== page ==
Trump doesn’t seem to be the right guy. He doesn’t have the sort of character that reflects well on the United States.
President-elect Donald Trump has put together a strong list of appointees to serve in his new administration. Many of his appointees have been his longest and most loyal supporters of his candidacy and his vision to “Make America Great Again,” which makes his appointment of Elon Musk to a corporate advisory panel surprising and worthy of scrutiny.
The Tax Payer Gravy Train
Four days prior to the November election, Elon Musk told CNBC that he believed Hillary Clinton’s economic and environmental policies were the “right ones,” and that he “feels a bit stronger that he (Trump) isn’t the right guy” and “he doesn’t seem to have the sort of character that reflects well on the United States.”
When it comes to environmental and economic policies, Elon Musk admittedly leans left, or, at least, leans on the US tax payer to receive billions of dollars in subsidies for his many companies–Tesla Motors, SpaceX, and SolarCity.
According to the LA Times, Elon Musk’s portfolio of companies has benefited in $4.9 billion in government subsidies. The figure compiled by The Los Angeles Times, explains reporter Jerry Hirsch, comprises a variety of government incentives, including grants, tax breaks, factory construction, discounted loans and environmental credits that Tesla can sell. It also includes tax credits and rebates to buyers of solar panels and electric cars. “Musk and his companies’ investors enjoy most of the financial upside of the government support, while taxpayers shoulder the cost,” Hirsch adds. “He definitely goes where there is government money,” said Dan Dolev, an analyst at Jefferies Equity Research. “That’s a great strategy, but the government will cut you off one day.”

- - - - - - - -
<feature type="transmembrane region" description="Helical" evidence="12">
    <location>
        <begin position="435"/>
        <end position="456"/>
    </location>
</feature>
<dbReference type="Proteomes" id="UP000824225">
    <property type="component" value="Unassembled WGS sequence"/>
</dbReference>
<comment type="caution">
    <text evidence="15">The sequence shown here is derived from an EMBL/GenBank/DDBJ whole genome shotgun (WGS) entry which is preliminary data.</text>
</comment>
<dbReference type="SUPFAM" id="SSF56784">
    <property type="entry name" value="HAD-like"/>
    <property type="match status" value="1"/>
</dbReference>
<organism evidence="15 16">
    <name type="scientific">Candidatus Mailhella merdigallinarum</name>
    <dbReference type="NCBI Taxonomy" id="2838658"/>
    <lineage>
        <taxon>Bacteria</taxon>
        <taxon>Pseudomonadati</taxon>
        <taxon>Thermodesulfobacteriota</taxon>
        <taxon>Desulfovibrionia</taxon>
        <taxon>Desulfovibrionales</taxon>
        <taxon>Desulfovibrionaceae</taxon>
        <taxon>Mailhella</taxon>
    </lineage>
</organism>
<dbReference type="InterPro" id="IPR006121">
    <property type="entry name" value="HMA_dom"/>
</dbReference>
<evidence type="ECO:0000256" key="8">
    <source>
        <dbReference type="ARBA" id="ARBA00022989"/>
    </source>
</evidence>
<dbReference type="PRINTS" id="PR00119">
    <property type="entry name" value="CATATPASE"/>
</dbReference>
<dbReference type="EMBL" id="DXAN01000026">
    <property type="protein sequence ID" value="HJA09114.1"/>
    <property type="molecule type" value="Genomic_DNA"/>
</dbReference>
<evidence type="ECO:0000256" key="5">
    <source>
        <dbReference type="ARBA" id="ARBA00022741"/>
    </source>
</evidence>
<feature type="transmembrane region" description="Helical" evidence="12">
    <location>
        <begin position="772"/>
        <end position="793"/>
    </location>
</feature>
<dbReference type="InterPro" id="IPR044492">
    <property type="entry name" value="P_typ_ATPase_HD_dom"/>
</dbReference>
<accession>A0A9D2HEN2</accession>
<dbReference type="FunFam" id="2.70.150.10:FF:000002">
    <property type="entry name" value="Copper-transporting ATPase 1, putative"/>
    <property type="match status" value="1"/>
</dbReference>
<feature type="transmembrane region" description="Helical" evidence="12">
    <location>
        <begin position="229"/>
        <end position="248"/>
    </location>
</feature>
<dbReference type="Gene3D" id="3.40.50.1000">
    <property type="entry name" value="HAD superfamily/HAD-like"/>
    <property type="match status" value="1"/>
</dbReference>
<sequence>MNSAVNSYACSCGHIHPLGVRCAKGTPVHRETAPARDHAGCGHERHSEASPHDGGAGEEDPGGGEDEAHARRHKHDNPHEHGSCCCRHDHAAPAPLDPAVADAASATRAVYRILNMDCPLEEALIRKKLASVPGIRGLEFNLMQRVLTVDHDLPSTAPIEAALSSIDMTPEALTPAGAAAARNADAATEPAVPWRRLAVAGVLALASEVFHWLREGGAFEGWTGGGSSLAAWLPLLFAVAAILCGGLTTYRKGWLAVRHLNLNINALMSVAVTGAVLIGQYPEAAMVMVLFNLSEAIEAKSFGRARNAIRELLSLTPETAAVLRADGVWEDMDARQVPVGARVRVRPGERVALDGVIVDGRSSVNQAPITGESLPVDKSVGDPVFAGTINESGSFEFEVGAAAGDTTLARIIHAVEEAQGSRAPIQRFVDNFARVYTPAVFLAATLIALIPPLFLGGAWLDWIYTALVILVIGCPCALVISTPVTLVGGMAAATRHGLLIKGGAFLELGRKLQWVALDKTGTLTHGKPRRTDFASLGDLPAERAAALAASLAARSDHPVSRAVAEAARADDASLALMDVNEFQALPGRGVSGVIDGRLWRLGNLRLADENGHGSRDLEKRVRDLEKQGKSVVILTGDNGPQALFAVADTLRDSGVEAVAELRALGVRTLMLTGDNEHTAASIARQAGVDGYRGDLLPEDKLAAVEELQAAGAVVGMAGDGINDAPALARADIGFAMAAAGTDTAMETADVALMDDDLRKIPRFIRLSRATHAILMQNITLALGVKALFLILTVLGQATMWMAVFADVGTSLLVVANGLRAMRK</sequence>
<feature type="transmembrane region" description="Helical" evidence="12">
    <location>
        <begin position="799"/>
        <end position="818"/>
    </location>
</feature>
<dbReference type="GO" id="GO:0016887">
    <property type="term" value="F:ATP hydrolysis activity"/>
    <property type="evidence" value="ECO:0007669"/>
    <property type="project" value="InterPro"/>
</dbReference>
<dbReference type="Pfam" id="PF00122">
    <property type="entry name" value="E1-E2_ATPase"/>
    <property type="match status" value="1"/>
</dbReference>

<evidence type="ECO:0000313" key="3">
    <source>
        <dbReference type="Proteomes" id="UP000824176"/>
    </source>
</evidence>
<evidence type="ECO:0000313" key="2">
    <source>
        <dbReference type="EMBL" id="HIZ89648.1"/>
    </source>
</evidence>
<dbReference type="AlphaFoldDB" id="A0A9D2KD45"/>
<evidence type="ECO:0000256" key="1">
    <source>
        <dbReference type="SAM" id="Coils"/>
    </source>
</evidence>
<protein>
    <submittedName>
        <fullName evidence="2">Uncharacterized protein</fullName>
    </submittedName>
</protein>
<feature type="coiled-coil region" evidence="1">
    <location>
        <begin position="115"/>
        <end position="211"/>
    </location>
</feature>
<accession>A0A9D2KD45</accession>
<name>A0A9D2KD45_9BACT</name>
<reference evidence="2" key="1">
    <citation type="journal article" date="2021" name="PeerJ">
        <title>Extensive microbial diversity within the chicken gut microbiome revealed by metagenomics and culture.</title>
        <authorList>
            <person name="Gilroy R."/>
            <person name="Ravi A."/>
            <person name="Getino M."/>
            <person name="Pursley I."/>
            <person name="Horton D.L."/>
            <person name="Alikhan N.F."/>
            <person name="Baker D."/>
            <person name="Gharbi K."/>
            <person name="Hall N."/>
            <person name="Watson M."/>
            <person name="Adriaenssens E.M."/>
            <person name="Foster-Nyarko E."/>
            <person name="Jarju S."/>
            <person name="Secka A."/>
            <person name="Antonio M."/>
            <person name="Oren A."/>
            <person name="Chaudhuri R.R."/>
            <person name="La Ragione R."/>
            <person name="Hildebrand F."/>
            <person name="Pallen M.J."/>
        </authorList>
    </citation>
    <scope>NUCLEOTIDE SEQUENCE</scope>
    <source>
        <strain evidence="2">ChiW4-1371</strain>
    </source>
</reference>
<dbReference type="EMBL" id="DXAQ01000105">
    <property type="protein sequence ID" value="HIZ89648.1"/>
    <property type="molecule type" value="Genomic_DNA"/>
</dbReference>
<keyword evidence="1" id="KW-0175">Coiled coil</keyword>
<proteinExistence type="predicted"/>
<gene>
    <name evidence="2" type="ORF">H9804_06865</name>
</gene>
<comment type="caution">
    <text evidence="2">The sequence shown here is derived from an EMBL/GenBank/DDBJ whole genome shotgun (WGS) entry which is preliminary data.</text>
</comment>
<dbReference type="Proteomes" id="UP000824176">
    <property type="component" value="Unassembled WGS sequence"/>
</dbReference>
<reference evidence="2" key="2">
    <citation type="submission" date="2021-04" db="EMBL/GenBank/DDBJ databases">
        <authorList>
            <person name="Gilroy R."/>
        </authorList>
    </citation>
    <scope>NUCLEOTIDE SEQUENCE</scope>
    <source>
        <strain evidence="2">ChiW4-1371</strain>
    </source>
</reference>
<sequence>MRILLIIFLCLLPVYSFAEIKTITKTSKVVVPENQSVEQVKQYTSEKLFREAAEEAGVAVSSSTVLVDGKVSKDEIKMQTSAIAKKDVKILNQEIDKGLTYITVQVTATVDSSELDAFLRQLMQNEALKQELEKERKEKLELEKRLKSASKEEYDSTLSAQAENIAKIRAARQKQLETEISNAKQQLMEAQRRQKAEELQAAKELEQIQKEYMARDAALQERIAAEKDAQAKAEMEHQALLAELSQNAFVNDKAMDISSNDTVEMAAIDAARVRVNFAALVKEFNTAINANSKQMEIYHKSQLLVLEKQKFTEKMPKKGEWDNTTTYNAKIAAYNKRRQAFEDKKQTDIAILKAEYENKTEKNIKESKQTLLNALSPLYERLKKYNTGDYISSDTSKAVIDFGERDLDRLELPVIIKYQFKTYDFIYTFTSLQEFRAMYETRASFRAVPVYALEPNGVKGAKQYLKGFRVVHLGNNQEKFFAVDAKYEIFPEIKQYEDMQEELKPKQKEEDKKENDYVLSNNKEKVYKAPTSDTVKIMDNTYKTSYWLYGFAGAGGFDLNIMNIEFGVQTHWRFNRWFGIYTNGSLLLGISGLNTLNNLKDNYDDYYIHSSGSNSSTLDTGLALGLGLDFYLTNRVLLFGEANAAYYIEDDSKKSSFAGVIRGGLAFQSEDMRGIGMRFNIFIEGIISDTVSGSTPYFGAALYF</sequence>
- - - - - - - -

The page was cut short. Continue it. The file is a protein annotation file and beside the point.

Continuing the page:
Elon Musk has not been cut off from having an advisement role within the incoming Trump administration, yet the billions of tax payer dollars he has received would be the type of crony capitalism that Donald Trump campaigned against and had promised to end by “draining the swamp.”
Spreading His Wealth Around
Citing that Hillary’s environmental and economic policies were the “right ones,” he confirmed his feelings by donating $5,000 to Hillary Clinton’s presidential campaign, yet most of his peers in Silicon valley were “Ready for Hillary.” Data compiled by Crowdpac, a nonpartisan group that tracks campaign donations, shows that employees at technology companies donated overwhelmingly to Hillary Clinton. Of the $8.1 million given by tech employees or executives, Clinton got 95 percent, or $7.7 million; Donald Trump got 4 percent, or $299,000.
Like Trump and many executives, Elon has given to both parties. According to Quartz: further digging into Musk’s political giving since 2003 reveals a remarkable even-handedness, with the serial entrepreneur donating $258,350 to Democratic candidates and $261,300 to Republicans. Musk, like many executives, spreads his donations around; during the last election cycle, he gave money to both Democratic President Barack Obama and current Republican presidential candidate Senator Lindsey Graham. In total, Musk has given $519,650 to US politicians since 2003. His donations fall somewhere in the middle range of comparable executives.